Former Vice-President and presidential candidate of the Peoples Democratic Party (PDP) in the last general elections, Atiku Abubakar, has said that the greatest threat to national security was the rising wave of poverty that has remained unchecked among Nigerians.
In his reflection on the state of the nation, Atiku observed that the most dangerous dimension to the poverty ravaging the country was that the financial capacity of industrialists, businessmen and factory owners, who provide employment to the teeming youths, was also drastically reducing.
Atiku said there was an urgent and compelling need for institutions of the Nigerian State to understand that it is an appalling dereliction of duty to stand idly by and allow misery multiply in the populace.
In a statement by his media adviser, Paul Ibe, the former Vice President noted that the recent report by the United Nations Development Programme, published on July 11, 2019, which established that over 98 million Nigerians were living in multidimensional poverty, was a frightening corroboration that poverty had become the fastest growing venture in Nigeria in the last four years.
Specifically, Atiku lamented the drastic reduction in the wealth of employment providers, noting that the situation was no longer a grassroots problem and was a confirmation that the failure of the nation’s economy over the last four years affected everyone from top to bottom.
“Four years ago, Aliko Dangote, Nigeria’s richest man, was worth $25 billion. However, his net worth in 2019 is less than half of that. He joins thousands of industrialists whose wealth and their ability to produce, has eroded in recent years, and continue to do so.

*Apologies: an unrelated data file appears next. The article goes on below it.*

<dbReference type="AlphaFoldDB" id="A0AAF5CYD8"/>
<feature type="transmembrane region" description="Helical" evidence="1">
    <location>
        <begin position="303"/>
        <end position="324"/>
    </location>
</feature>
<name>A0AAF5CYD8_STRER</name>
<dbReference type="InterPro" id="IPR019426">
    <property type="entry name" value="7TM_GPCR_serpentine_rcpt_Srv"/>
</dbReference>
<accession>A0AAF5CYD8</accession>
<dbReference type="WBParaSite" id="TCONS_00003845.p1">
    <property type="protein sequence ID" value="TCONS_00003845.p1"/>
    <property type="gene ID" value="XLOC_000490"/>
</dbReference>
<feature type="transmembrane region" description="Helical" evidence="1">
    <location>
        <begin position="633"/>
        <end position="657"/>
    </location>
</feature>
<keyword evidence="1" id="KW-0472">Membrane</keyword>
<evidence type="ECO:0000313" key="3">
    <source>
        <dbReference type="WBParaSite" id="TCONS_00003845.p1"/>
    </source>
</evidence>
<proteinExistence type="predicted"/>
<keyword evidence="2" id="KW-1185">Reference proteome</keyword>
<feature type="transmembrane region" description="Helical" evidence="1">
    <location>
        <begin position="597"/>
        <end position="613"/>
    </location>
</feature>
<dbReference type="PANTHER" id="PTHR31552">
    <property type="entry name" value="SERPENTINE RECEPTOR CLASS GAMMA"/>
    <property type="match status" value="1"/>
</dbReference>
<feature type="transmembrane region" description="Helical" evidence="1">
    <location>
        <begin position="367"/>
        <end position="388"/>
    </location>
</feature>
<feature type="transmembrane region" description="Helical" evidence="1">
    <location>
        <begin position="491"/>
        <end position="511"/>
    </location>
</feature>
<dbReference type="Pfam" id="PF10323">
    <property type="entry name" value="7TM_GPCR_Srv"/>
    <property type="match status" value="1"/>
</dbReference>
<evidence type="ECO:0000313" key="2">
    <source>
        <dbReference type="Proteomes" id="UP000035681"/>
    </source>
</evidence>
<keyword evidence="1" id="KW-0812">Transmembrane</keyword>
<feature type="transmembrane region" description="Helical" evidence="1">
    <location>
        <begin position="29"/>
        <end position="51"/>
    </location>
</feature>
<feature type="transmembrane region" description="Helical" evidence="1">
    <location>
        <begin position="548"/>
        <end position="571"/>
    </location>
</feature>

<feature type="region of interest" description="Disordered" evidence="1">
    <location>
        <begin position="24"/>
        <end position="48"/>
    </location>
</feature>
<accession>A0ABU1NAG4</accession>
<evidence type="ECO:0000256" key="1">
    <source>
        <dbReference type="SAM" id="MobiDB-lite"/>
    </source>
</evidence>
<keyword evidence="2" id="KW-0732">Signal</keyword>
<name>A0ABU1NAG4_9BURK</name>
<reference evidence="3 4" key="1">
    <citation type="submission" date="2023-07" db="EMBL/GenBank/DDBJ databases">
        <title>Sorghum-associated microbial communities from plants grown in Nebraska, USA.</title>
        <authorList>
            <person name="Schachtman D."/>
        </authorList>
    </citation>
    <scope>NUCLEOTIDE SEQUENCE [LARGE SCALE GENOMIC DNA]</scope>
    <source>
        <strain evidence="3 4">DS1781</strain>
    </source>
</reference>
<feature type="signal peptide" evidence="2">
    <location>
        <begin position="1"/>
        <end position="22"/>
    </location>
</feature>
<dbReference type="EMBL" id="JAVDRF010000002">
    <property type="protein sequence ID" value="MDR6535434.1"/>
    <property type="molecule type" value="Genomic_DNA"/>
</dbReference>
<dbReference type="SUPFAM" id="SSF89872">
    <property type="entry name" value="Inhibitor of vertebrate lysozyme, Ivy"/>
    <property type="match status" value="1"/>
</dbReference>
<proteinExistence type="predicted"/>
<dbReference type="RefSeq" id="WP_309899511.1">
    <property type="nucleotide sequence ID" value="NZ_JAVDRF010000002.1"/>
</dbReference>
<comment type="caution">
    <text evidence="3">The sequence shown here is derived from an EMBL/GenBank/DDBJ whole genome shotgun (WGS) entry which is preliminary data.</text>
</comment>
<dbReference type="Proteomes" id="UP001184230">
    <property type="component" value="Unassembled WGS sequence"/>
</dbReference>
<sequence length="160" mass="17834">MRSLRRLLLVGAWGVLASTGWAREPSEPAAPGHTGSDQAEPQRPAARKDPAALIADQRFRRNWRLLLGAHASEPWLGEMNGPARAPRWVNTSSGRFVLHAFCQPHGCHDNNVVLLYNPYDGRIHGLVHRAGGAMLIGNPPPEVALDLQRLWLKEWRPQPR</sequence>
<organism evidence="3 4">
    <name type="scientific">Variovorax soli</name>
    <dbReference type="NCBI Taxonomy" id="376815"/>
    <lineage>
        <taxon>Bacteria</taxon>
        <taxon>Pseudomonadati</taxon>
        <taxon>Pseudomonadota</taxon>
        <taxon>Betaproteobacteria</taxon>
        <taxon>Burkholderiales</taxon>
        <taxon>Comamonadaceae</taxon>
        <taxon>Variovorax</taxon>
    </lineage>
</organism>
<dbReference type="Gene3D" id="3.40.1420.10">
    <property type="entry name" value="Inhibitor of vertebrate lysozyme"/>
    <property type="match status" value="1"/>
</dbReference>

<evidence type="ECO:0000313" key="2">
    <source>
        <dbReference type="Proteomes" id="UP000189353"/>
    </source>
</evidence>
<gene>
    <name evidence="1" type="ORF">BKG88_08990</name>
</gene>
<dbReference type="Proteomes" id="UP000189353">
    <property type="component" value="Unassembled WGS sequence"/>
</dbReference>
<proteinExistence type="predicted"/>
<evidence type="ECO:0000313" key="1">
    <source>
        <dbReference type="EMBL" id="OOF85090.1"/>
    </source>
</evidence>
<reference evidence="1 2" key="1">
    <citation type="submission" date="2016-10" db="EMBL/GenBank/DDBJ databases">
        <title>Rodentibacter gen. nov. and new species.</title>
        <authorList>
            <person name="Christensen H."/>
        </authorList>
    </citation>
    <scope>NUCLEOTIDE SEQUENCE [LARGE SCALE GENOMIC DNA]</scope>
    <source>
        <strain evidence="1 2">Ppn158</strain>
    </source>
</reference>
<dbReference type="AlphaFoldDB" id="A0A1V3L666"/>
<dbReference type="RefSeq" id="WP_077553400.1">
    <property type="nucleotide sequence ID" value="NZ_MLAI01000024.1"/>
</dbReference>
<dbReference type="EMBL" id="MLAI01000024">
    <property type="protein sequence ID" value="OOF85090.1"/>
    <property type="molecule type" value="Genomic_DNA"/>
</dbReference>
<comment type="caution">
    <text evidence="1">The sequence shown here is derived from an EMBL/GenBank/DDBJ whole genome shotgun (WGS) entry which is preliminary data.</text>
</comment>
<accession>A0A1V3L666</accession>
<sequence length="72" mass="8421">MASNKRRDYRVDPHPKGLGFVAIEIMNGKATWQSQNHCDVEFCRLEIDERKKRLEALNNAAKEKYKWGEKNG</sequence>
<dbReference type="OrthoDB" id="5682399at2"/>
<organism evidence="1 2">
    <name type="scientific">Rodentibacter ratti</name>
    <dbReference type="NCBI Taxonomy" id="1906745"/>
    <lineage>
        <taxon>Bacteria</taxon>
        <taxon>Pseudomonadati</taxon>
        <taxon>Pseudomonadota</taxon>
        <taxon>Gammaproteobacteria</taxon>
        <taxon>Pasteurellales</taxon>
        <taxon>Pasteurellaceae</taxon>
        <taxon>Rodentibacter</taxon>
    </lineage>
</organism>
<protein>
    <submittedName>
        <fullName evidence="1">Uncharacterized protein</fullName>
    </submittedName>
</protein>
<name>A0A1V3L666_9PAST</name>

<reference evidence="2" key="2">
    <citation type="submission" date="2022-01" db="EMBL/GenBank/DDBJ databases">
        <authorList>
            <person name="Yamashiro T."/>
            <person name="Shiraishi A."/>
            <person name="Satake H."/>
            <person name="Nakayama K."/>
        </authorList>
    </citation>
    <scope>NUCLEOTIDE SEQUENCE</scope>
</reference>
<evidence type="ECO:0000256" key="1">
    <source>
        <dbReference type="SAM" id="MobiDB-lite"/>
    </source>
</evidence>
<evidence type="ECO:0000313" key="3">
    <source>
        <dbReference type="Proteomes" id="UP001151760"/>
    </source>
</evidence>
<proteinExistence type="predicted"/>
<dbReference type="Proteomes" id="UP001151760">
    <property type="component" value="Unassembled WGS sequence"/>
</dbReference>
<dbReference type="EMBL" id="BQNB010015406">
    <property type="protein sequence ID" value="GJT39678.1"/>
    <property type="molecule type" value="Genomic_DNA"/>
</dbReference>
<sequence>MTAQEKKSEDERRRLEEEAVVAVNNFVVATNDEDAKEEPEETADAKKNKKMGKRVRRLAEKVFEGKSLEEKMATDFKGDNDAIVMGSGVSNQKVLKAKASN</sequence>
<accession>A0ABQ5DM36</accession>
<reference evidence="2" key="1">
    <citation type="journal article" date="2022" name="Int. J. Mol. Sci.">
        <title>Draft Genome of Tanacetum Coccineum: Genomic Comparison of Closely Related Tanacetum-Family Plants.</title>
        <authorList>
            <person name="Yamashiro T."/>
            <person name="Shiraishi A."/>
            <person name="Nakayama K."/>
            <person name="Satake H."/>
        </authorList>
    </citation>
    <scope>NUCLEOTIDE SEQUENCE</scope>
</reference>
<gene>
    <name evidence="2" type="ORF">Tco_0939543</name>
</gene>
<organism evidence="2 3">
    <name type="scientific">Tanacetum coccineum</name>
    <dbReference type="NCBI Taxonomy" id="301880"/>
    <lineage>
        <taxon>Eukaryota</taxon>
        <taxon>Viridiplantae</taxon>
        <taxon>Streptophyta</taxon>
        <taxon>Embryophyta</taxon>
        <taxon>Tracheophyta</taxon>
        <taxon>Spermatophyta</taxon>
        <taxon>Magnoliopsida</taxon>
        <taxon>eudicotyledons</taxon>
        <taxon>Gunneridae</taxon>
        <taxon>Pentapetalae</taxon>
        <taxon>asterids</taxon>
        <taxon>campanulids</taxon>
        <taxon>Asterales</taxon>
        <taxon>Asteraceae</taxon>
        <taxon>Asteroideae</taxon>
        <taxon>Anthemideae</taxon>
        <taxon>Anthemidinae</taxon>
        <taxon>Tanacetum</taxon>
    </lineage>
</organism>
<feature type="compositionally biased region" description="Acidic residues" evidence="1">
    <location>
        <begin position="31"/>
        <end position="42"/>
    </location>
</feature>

“With the National Bureau of Statistics reporting a net job loss of over six million since 2015, we see that if industrialists have their wealth eroding, it affects their ability to create opportunities, which means that the trickle-down effect gradually dries,” he said.
The ex-VP stressed further: “The greatest national security threat Nigeria faces in 2019 is not Boko Haram/ISWAP or bandits. It is that we have created the largest wave of poverty in human history. And the world is noticing, hence Foreign Direct Investment is shifting from Nigeria to Ghana, making Ghana the top recipient of FDI in West Africa in the last year.”
And in the wake of the UNDP report, Atiku is saddened by the nonchalance of those he alleged led the country into the supposed poverty crisis.
He said: “It is as though they think that as long as they and their families are not amongst those 98 million extremely poor Nigerians, things can carry on as before. But that cannot be allowed to be the case.”
Atiku therefore called on all stakeholders who have the ability, including the Council of State, all former leaders, elder-statesmen, and especially the other arms of government, to “begin to collaborate for solutions, before the number increases from 98 million, to all 198 million Nigerians.”
“We must remember that we are stakeholders in the Nigerian project. Stakeholders who must speak up for those 98 million people who are losing their voices to poverty,” he added.